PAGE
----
Superstorm Slams Queens' Shores
By ROSS BARKAN and MEGAN MONTALVO
Cross Bay Boulevard served as a staging area for National Guard vehicles the morning after the storm struck.
Photo by Ira Cohen
As she gazed at the after-effects of Superstorm Sandy, Josephine Carcione of Howard Beach said it best: "It was like a movie."
Standing on Cross Bay Boulevard in her landlord's coat, Carcione echoed what residents there said was most shocking about the storm - floodwater actually reached them.
"The water busted down the doors and went up to the ceiling," Carcione said of her home on 84th Street in Howard Beach's western section.
The morning after the storm, streetlights were out on Cross Bay Boulevard from Ozone Park to Broad Channel.
Residents of Howard Beach looked on as phalanxes of ambulances, police cars, fire trucks and military vehicles raced down the boulevard to the smoldering Rockaways.
Cross Bay Boulevard and 158th Avenue was turned into a staging area for the emergency vehicles. Federal Emergency Management Agency officers patrolled Howard Beach on search-and-rescue missions while military trucks crammed with National Guard Troops stormed by.
Old Howard Beach, much nearer to the Shellbank Basin, was drowned. 95th Street by 158th Avenue was submerged under at least a foot of water the morning after Sandy hit.
"It was a lot worse than expected," said Paul Belfiore, a resident of 95th Street, who watched firefighters carry his ailing father-in-law from Belfiore's flooded home. "I never could have imagined the storm would be like this."
Frank Spallino, a retired marine, and Paul Marcel, a volunteer with the Forest Hills Volunteer Ambulance Corps who lives in Howard Beach, drove Spallino's decommissioned military truck through floodwaters to help people escape a burning home in Old Howard Beach.
|The calm before the storm: A view of Manhattan from Gantry State Park just hours before Superstorm Sandy hit.
Tribune Photo by Megan Montalvo.
In Broad Channel, winds crushed bungalows and water surged through narrow streets. A small boat was blown over a white picket fence.
Unlike Howard Beach, Broad Channel and Hunters Point in Long Island City were in Zone A, meaning they were told to evacuate on Sunday.
Despite the evacuation orders being in effect, several residents were seen walking throughout Long Island City and the Gantry State Park just hours before the storm hit.
Among the small crowd of passersby, Fernando Solier, who lives in a condo just steps away from the shore, said that he had no intentions of leaving due to the less-than-terrifying effects of last year's Hurricane Irene.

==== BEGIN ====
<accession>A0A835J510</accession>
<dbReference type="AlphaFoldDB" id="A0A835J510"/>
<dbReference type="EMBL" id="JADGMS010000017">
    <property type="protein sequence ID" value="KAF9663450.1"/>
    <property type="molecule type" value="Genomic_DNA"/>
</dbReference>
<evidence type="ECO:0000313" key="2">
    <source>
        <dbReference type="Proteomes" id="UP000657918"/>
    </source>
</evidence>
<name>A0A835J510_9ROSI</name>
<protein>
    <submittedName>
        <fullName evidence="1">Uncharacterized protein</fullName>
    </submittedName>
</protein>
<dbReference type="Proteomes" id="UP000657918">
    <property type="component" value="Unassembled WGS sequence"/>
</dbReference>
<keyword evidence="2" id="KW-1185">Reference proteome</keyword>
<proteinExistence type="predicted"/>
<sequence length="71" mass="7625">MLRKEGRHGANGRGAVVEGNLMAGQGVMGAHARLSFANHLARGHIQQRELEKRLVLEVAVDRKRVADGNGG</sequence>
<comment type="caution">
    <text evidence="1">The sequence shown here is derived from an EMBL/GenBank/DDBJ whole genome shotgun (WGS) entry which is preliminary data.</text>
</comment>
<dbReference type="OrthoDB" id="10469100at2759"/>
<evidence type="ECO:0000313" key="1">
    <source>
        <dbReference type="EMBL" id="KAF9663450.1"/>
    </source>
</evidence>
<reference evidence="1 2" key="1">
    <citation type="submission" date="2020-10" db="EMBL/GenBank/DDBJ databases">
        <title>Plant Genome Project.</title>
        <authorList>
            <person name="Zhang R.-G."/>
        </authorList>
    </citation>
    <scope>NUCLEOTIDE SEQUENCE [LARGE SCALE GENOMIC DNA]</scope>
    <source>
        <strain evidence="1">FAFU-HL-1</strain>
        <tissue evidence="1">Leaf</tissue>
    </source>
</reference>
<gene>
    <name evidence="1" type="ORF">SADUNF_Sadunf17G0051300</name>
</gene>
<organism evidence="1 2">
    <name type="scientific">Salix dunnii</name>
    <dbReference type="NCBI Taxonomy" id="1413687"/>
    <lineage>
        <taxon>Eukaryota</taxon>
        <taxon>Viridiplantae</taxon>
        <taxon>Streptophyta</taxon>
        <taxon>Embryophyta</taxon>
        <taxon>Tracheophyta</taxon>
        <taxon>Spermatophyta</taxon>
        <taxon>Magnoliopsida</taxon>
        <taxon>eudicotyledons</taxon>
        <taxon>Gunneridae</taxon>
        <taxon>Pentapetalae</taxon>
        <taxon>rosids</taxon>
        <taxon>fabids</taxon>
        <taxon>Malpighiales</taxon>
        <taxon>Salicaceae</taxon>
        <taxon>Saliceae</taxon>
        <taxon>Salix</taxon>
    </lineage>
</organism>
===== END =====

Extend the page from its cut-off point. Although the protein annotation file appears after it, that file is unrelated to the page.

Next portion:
"Last year, everyone thought Hurricane Irene would be devastating, but it wasn't," Solier said. "With Hurricane Sandy, I didn't want to go through the evacuation process, so I thought I would just stay and wait it out."
While overlooking the East River, which would slowly rise to meet his door several hours later, Solier said he "doubted the impending storm would be that bad."
Meanwhile, his friend Memo Acevedo, who resides in Jackson Heights, seemed to share a difference of opinion.
"What we are experiencing is not normal," Acevedo said. "I've experienced several Hurricanes in Florida and in New York, but I've never seen anything like this."
Acevedo said that on Monday he had planned to return home, but was forced to stay with Solier when he did not make it to the subway before they were shut down on Monday evening.
As evacuees in Hunters Point sought refuge at Aviation, Newcomers and Newtown High Schools in western Queens, shorelines along Long Island City flooded, completely submerging Gantry State Park over Monday night.
In the wake of 97 mile-per-hour winds, the neighborhood known for its booming commerce and technology scene had experienced severe damage to commercial and residential property.
Within the area closest to Zone A, 100-year-old trees toppled over playgrounds, houses and cars, several windows on the first floor of the Dept. of Health and Mental Hygiene’s high-rise, located at 42-09 28th St. in Long Island City, completely shattered.
|An NYPD vehicle carried residents through Breezy Point, where Superstorm Sandy caused massive flooding and fire damage.
Photo by Ross Barkan
Parts of PS 78, located at 48-09 Center Blvd., experienced flooding and officials at the newly-purchased City University of New York Law School, located at 2 Court Square, reported storm damage, canceling classes for most of the week.
While surveying the affected areas in western Queens, Councilman Jimmy Van Bramer (D-Sunnyside) confirmed that the damage was unlike anything the area had previously experienced.
"It was a rough night," Van Bramer said on Tuesday morning. "Thankfully, the worst of it is over. Right now, we are working hard to report the damage to City Agencies."
According to Van Bramer, much of Hunters Point had sustained significant damage.
Several small business owners had reported thousands of dollars lost in merchandise, and chunks of sidewalk were littered across Vernon and Center Boulevards as a result of uprooted trees.
Reports of more than 50 downed trees, fires, flooding and fallen power lines had been gathered within in various locations of the 26th District, including large portions of Woodside, Sunnyside and Maspeth.
In his continued tour of the Borough, Van Bramer said he had received numerous calls from residents seeking to participate in a volunteer clean-up.
Once the evacuation order has been lifted, he said he hopes to work with residents to coordinate a clean-up team.
"We have had such an amazing response from people wanting to help," Van Bramer said. "It just goes to show how strong our communities are. We can get through this. We will get through this."